“Absence makes the heart grow fonder” is one of those obnoxious and inspirational quotes everyone seems to tell couples starting out on their first long distance relationship. It would be a nice sentiment if it wasn’t accompanied by that nagging thought in the back of the speaker’s mind (that they are much too polite to actually say): I give them four months. However, a study in the Journal of Communications has shown that absence might truly make the heart grow fonder and that couples who participate in a healthy long-distance relationship can have more meaningful interactions than couples who see each other daily.
While I found myself second-guessing our relationship in the earlier, pre-long distance months, after we lived apart, I knew my husband was committed.
Or, more specifically, we have both decided that we communicated most efficiently when we lived in different cities.
When we had to work for it (Skype, email, video messages, etc), we treasured what the other person said. Between study abroad, job transfers, the “two body problem,” and a million other reasons for couples to live in different cities, long distance relationships are becoming mainstream.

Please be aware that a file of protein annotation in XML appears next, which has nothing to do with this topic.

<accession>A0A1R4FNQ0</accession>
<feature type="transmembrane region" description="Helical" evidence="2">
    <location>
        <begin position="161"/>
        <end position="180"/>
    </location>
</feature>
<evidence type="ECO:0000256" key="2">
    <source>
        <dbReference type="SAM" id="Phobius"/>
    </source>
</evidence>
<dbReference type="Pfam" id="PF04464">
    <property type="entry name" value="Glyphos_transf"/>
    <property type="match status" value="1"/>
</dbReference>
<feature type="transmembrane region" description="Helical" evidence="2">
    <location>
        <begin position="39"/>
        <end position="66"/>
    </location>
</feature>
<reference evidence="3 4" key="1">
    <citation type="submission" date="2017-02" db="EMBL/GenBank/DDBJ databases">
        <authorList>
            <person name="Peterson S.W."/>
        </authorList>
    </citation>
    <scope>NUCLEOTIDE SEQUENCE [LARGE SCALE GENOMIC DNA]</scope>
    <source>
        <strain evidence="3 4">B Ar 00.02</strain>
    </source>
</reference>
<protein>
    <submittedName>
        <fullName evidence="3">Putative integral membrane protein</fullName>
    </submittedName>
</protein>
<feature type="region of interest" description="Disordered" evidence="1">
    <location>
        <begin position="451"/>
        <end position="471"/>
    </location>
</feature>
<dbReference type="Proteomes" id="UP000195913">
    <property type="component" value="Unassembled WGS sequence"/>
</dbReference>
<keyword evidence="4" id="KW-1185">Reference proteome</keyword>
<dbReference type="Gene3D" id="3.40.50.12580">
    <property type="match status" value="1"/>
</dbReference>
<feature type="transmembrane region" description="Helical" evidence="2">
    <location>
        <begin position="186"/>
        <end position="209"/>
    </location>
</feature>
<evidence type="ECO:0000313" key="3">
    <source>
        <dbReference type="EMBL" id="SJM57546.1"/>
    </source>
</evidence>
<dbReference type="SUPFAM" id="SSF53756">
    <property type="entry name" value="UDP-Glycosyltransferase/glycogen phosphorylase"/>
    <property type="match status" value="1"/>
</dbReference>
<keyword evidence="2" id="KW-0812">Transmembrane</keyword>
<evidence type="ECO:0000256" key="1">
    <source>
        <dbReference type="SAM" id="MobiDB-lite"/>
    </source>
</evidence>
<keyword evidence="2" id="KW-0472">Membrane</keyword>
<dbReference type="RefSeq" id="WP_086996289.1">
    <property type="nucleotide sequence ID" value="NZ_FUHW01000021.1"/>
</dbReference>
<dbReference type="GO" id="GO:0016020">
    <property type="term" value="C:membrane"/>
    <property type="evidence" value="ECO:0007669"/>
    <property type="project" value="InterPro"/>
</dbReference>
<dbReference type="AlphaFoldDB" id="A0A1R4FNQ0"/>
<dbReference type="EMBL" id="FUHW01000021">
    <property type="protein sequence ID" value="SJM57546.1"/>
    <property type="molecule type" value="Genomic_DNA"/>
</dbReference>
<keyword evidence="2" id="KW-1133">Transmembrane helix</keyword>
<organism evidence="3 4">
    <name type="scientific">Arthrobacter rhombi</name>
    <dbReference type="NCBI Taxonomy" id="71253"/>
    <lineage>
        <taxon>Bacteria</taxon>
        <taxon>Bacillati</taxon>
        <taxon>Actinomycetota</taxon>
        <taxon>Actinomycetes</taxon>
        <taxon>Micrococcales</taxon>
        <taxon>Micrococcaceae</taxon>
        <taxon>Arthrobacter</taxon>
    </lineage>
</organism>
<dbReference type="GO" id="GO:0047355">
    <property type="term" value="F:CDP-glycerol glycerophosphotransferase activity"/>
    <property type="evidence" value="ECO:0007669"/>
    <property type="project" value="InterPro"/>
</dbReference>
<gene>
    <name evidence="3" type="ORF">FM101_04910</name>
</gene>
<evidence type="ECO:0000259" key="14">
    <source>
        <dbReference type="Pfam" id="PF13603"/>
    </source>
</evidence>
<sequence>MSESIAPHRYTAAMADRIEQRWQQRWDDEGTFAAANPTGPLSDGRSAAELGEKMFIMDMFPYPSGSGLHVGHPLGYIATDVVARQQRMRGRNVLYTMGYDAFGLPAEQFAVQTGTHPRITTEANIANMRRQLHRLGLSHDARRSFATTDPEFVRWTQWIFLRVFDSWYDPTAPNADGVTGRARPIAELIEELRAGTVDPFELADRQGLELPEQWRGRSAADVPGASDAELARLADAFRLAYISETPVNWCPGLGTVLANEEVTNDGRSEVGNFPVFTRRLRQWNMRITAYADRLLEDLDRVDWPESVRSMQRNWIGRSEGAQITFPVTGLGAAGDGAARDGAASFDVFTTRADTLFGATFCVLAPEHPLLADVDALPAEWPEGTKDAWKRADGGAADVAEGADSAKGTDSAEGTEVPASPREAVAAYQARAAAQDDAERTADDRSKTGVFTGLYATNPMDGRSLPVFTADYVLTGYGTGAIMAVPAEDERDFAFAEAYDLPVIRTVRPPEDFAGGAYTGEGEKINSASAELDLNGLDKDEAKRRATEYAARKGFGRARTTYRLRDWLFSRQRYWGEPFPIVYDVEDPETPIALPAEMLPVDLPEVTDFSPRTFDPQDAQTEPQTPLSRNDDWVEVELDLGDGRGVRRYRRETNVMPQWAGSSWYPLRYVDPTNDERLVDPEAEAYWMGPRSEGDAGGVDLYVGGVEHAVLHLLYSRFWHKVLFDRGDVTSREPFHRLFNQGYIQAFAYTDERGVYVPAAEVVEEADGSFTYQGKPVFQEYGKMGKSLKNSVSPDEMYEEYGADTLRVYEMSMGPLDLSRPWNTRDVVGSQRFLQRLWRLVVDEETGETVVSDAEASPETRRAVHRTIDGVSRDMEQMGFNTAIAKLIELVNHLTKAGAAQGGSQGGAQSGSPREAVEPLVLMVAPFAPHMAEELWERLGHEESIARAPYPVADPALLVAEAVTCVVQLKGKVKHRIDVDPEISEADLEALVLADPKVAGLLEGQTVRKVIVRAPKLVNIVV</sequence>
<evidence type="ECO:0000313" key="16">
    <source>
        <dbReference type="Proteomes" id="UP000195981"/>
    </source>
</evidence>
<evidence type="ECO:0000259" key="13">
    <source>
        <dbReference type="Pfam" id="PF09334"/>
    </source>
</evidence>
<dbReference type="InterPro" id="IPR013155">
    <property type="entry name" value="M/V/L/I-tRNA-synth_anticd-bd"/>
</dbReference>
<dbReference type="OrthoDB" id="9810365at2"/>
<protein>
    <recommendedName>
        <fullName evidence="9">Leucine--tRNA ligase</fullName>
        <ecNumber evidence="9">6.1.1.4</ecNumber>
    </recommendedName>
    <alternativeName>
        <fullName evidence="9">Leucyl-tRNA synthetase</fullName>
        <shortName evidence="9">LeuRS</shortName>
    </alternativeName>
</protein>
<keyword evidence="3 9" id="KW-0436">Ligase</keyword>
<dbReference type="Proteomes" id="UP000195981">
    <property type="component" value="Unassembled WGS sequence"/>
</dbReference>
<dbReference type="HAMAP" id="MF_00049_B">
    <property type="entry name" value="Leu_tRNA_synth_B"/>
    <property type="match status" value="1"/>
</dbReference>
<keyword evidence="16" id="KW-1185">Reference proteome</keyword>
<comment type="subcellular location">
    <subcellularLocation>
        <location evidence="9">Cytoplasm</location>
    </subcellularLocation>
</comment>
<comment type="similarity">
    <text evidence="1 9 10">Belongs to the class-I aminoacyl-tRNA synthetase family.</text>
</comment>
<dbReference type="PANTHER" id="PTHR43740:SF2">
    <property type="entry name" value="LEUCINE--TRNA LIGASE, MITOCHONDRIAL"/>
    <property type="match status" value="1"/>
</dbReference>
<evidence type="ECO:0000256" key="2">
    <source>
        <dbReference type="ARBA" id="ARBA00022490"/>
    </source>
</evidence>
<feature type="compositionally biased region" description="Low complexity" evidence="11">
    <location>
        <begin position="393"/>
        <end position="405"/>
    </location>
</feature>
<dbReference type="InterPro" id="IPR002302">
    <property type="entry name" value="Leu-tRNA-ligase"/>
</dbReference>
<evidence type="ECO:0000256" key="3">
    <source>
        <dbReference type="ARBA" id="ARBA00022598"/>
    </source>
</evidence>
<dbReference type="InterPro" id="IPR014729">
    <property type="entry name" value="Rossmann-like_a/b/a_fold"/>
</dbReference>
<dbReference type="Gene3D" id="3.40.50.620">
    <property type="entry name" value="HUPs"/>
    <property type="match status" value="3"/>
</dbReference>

For a long distance relationship to work, both parties must be equally committed because staying in a long distance relationship is not the “path of least resistance.” You are either 100% committed or wavering on the edge – and if you are wavering on the edge, it is pretty obvious.
I can’t count the number of friends in “normal” relationships who have stayed in relationships because it was easier than ending it.
But if the love of your life moves halfway across the world and neither of you has any intention of altering your future to end up in the same city, you should think twice about starting a long distance relationship.